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War And Peace 515

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War And Peace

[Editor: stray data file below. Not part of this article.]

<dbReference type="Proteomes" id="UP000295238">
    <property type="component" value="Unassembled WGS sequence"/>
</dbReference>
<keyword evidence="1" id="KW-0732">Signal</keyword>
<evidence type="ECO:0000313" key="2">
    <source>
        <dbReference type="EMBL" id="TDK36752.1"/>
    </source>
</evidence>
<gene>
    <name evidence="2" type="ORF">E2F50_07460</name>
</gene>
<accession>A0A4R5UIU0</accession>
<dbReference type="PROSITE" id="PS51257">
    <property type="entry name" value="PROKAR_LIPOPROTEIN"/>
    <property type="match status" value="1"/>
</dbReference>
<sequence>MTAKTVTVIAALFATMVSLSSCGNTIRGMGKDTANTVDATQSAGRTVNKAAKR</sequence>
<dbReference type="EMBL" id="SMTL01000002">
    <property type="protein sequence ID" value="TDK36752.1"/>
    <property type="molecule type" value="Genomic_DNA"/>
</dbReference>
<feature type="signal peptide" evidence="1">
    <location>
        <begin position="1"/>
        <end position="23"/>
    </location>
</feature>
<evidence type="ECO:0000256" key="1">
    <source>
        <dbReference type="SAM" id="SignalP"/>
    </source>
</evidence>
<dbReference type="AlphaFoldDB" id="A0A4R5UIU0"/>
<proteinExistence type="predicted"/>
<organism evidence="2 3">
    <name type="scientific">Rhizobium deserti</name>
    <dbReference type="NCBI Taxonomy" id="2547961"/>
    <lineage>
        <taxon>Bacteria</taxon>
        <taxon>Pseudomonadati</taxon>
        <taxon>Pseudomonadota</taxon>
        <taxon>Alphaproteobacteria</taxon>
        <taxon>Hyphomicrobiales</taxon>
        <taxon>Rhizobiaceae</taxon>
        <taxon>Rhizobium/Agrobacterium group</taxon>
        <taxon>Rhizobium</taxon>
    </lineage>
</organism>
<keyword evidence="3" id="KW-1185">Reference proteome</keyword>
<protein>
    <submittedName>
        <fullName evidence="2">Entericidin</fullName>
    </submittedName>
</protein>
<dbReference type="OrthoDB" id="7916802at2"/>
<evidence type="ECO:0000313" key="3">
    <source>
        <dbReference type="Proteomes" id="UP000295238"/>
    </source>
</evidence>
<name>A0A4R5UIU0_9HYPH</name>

were offered enormous sums of money for them. Not only were huge sums offered for the horses and carts, but on the previous evening and early in the morning of the first of September, orderlies and servants sent by wounded officers came to the Rostovs and wounded men dragged themselves there from the Rostovs and from neighboring houses where they were accommodated, entreating the servants to try to get them a lift out of Moscow. The major-domo to whom these entreaties were addressed, though he was sorry for the wounded, resolutely refused, saying that he dare not even mention the matter to the count. Pity these wounded men as one might, it was evident that if they were given one cart there would be no reason to refuse another, or all the carts and ones own carriages as well. Thirty carts could not save all the wounded and in the general catastrophe one could not disregard oneself and ones own family. So thought the major-domo on his masters behalf. On waking up that morning Count Ilya Rostov left his bedroom softly, so as not to wake the countess who had fallen asleep only toward morning, and came out to the porch in his lilac silk dressing gown. In the yard stood the carts ready corded. The carriages were at the front porch. The major-domo stood at the porch talking to an elderly orderly and to a pale young officer with a bandaged arm. On seeing the count the major-domo made a significant and stern gesture to them both to go away. "Well, Vasilich, is everything ready?" asked the count, and stroking his bald head he looked good-naturedly at the officer and the orderly and nodded to them. (He liked to see new faces.) "We can harness at once, your excellency." "Well, thats right. As soon as the countess wakes well be off, God willing! What is it, gentlemen?" he added, turning to the officer. "Are you staying in my house?" The officer came nearer and suddenly his face flushed crimson. "Count, be so good as to allow me... for Gods sake, to get into some corner of one of your carts! I have nothing here with me.... I shall be all right on a loaded cart..." Before the officer had finished speaking the orderly made the same request on behalf of his master. "Oh, yes, yes, yes!" said the count hastily. "I shall be very pleased, very pleased. Vasilich, youll see to it. Just unload one or two carts. Well, what of it... do whats necessary..." said the count, muttering some indefinite order. But at the same moment an expression of warm gratitude on the officers face had already sealed the order. The count looked around him. In the yard, at the gates, at the window of the wings, wounded officers and their orderlies were to be seen. They were all looking at the count and moving toward the porch. "Please step into the gallery, your excellency," said the major-domo. "What are your orders about the pictures?" The count went into the house with him, repeating his order not to refuse the wounded who asked for a lift. "Well, never mind, some of the things can be unloaded," he added in a soft, confidential voice, as though afraid of being overheard. At nine oclock the countess woke up, and Matrena Timofeevna, who had been her ladys maid before her marriage and now performed a sort of chief gendarmes duty for her, came to say that Madame Schoss was much offended and the young ladies summer dresses could not be left behind. On inquiry, the countess learned that Madame Schoss was offended because her trunk had been taken down from its cart, and all the loads were being uncorded and the luggage taken out of the carts to make room for wounded men whom the count in the simplicity of his heart had ordered that they should take with them. The countess sent for her husband. "What is this, my dear? I hear that the luggage is being unloaded." "You know, love, I wanted to tell you... Countess dear... an officer came to me to ask for a few carts for the wounded. After all, ours are things that can be bought but think what being left behind means to them!... Really now, in our own yard--we asked them in ourselves and there are officers among them.... You know, I think, my dear... let them be taken... wheres the hurry?" The count spoke timidly, as he always did when talking of money matters. The countess was accustomed to this tone

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